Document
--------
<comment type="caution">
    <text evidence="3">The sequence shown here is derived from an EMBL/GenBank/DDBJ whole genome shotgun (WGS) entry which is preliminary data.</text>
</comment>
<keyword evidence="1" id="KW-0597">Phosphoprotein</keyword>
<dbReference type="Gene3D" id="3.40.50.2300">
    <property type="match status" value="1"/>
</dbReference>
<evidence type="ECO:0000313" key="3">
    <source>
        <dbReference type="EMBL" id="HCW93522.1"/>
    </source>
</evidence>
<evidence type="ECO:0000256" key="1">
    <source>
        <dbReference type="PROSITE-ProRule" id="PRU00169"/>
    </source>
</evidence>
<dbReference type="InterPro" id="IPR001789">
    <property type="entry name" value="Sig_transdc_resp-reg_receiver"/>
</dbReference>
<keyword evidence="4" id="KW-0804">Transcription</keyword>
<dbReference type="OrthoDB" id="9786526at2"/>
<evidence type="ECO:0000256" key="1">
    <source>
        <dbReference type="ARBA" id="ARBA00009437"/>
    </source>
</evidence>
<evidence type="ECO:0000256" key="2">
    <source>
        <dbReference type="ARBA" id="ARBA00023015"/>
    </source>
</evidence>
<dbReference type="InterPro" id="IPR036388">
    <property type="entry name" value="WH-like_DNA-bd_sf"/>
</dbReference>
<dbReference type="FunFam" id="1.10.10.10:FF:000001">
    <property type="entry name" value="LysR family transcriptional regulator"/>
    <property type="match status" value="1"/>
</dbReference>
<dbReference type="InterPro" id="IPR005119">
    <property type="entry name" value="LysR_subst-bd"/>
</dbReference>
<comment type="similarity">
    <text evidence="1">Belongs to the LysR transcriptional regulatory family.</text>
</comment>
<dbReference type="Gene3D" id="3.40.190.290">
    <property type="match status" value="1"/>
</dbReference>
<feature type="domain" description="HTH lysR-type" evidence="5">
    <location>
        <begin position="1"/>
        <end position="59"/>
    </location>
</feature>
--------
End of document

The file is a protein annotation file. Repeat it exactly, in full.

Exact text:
<comment type="caution">
    <text evidence="3">The sequence shown here is derived from an EMBL/GenBank/DDBJ whole genome shotgun (WGS) entry which is preliminary data.</text>
</comment>
<keyword evidence="1" id="KW-0597">Phosphoprotein</keyword>
<dbReference type="Gene3D" id="3.40.50.2300">
    <property type="match status" value="1"/>
</dbReference>
<evidence type="ECO:0000313" key="3">
    <source>
        <dbReference type="EMBL" id="HCW93522.1"/>
    </source>
</evidence>
<evidence type="ECO:0000256" key="1">
    <source>
        <dbReference type="PROSITE-ProRule" id="PRU00169"/>
    </source>
</evidence>
<dbReference type="InterPro" id="IPR001789">
    <property type="entry name" value="Sig_transdc_resp-reg_receiver"/>
</dbReference>
<keyword evidence="4" id="KW-0804">Transcription</keyword>
<dbReference type="OrthoDB" id="9786526at2"/>
<evidence type="ECO:0000256" key="1">
    <source>
        <dbReference type="ARBA" id="ARBA00009437"/>
    </source>
</evidence>
<evidence type="ECO:0000256" key="2">
    <source>
        <dbReference type="ARBA" id="ARBA00023015"/>
    </source>
</evidence>
<dbReference type="InterPro" id="IPR036388">
    <property type="entry name" value="WH-like_DNA-bd_sf"/>
</dbReference>
<dbReference type="FunFam" id="1.10.10.10:FF:000001">
    <property type="entry name" value="LysR family transcriptional regulator"/>
    <property type="match status" value="1"/>
</dbReference>
<dbReference type="InterPro" id="IPR005119">
    <property type="entry name" value="LysR_subst-bd"/>
</dbReference>
<comment type="similarity">
    <text evidence="1">Belongs to the LysR transcriptional regulatory family.</text>
</comment>
<dbReference type="Gene3D" id="3.40.190.290">
    <property type="match status" value="1"/>
</dbReference>
<feature type="domain" description="HTH lysR-type" evidence="5">
    <location>
        <begin position="1"/>
        <end position="59"/>
    </location>
</feature>